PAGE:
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Kate Sweeney


Oakland Cemetery gets a new greenhouse


A few crumbling brick walls with climbing rose vines are all that remain of one of Historic Oakland Cemetery’s central structures: its greenhouse. The latest version, built in 1900 near the Potter’s Field at the property’s northeastern edge, is mostly a pile of rubble since a violent storm smashed it in the mid-1970s.

But now, Oakland’s getting a new greenhouse on the very same spot.

It began with a phone call last fall. “They had this greenhouse at the Atlanta History Center,” says Sara Henderson, Director of Gardens at Oakland. The greenhouse actually belonged to the Buckhead Men’s Garden Club, which had a special lease agreement with AHC. But since the Cyclorama was moving from Grant Park to the center’s Buckhead campus, the greenhouse had to “move or be bulldozed.” The Club wanted to know: Did Oakland want it?

To Henderson, the new greenhouse—actually built in 1980—seemed fated for the historic cemetery. “When we started doing the initial measurements and drawings,” she says, “we discovered that it slips almost perfectly within the walls of our historic greenhouse.” This means Oakland will be able to preserve what remains of the original walls around the edges of the new structure. The foundation began moving the building to its new home early this month and hopes to be operational by fall.

Oakland will soon be able to offer gardening classes to visitors with aspiring green thumbs. But perhaps even more compellingly, the structure opens up new interpretive possibilities, starting with why the cemetery even had a greenhouse.

Oakland was one of the nation’s first rural-garden cemeteries. In the mid-nineteenth century, Henderson says, “There weren’t city parks; there weren’t parks at all to speak of.” But there were cemeteries like Oakland, where families came to socialize—and garden. The Victorians had a special fondness for exotic species brought back from tropical expeditions. Today’s vogue for native plants was unheard-of back then, when fashionable families adorned burial plots with palms, elephant ears, and even, Henderson says, banana plants. Now that Oakland will have a spot to winter such plants, its 48 acres may start to look a little more tropical.

29. Spend a day with the dead

There is no better way to get to know a city’s past than exploring its citizens’ final resting places. And there’s nothing macabre about graveyard tourism; older cemeteries were designed to be enjoyed by the living, serving as public parks. Here are four must-explore sites.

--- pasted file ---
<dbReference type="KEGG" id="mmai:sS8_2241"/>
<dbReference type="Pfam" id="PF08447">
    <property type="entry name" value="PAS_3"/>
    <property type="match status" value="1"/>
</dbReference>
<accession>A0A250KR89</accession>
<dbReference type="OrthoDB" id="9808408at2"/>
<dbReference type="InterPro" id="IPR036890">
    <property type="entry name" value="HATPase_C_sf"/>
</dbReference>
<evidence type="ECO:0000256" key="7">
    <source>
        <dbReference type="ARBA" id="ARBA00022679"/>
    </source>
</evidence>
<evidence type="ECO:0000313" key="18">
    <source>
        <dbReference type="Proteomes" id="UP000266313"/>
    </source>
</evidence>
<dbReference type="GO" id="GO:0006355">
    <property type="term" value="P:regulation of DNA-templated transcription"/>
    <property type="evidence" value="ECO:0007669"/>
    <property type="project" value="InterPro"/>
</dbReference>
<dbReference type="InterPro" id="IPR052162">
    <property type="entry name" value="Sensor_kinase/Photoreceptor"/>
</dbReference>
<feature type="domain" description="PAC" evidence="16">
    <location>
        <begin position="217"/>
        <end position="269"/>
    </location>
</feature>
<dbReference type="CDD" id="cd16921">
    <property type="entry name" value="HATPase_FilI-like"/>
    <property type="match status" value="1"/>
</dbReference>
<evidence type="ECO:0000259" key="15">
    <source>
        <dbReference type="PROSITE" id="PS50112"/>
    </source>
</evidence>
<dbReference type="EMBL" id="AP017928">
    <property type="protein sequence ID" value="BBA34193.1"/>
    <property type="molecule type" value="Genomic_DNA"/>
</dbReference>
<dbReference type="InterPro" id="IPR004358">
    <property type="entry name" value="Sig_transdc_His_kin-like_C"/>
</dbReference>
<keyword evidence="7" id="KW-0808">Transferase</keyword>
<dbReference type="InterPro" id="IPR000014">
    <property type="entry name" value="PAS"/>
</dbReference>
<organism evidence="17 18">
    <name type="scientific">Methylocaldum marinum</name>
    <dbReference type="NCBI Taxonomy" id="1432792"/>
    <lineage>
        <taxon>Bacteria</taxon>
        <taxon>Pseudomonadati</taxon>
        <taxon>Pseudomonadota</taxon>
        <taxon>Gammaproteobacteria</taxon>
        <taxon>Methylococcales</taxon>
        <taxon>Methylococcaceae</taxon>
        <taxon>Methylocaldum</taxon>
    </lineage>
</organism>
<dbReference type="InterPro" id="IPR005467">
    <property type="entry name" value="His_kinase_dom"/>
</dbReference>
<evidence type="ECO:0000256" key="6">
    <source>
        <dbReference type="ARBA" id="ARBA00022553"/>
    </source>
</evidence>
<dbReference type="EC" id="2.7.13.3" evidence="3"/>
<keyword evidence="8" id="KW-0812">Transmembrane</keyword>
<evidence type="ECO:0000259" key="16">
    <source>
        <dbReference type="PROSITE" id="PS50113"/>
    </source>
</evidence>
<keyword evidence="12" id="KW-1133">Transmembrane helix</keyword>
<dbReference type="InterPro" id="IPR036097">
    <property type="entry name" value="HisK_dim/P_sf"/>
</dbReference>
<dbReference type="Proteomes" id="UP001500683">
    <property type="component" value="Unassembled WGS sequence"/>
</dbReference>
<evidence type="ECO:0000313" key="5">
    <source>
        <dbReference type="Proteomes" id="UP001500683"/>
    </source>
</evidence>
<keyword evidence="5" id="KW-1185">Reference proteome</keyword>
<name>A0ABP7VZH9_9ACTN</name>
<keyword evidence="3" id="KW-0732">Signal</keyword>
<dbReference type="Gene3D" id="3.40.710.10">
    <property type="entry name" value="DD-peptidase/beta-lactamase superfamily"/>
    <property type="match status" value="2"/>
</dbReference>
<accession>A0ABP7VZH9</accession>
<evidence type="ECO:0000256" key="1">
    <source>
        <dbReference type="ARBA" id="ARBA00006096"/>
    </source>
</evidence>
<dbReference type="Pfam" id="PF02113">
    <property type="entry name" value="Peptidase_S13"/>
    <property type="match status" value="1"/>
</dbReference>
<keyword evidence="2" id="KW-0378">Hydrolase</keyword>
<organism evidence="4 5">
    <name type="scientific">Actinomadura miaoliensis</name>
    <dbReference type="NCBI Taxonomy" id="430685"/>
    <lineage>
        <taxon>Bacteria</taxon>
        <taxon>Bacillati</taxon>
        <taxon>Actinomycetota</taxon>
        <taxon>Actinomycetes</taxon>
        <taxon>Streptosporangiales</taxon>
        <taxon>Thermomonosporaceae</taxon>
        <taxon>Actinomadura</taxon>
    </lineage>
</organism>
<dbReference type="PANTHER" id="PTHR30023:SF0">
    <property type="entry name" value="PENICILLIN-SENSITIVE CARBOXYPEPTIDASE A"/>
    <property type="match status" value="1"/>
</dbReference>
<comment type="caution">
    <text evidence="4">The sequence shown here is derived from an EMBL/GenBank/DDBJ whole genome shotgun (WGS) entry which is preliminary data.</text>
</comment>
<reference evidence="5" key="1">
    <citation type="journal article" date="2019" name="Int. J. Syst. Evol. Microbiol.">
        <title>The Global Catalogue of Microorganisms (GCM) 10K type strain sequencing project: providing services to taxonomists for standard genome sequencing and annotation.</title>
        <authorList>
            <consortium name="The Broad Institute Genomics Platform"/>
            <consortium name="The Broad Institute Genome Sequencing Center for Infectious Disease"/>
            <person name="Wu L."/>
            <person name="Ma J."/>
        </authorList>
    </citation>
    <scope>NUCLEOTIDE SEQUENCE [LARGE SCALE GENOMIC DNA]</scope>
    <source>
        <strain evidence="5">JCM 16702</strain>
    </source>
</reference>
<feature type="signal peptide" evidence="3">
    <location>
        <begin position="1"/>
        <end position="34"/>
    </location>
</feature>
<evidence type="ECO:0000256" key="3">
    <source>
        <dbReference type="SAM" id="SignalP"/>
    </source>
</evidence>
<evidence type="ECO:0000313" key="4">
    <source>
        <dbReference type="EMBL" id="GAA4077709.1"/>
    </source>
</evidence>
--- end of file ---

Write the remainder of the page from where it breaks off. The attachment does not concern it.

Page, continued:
Decatur Cemetery

A visit to the compact Old Section of Decatur Cemetery feels something like a rambling treasure hunt. The oldest burial here dates from 1827, and along the way, you can see and read about the resting places of vets from the Revolutionary and Civil wars. The full fifty-plus acres are popular with joggers and dog-walkers. decaturga.com

Oakland Cemetery

Founded in 1850, Oakland Cemetery’s forty-eight acres exemplify the nineteenth-century “garden” style. Lavish statuary and flora as well as hundreds of simpler headstones populate Oakland, whose “residents” include Carrie Steele Logan, a former slave who founded Atlanta’s first African American orphanage, and Gone with the Wind author Margaret Mitchell. Golf great Bobby Jones is buried here, and so are mayors Ivan Allen Jr. and Maynard Jackson. Oakland hosts many walking tours, including a self-guided one assisted by an iPhone app. oaklandcemetery.com

South-View Cemetery

The principal of Atlanta’s first black high school. The influential second minister of Ebenezer Baptist Church. A Tuskegee Airmen lieutenant. A victim of the 1906 Atlanta race riot. Touring South-View Cemetery is a walk through local and national civil rights history. The cell phone tour enables visitors to stroll or drive through the original twenty-five acres with interpretive stops along the way. southviewcemetery.com

Sylvester Cemetery

From the mid-1970s until 2003, this East Atlanta site was so mantled in overgrowth it was easy to drive right by without even knowing it was there. Since then, its neighbors have cleared out the thick brush, muscadine vines, and trash to reveal graves that date back to the 1830s. sylvestercemetery.org

This article originally appeared in our April 2013 issue.

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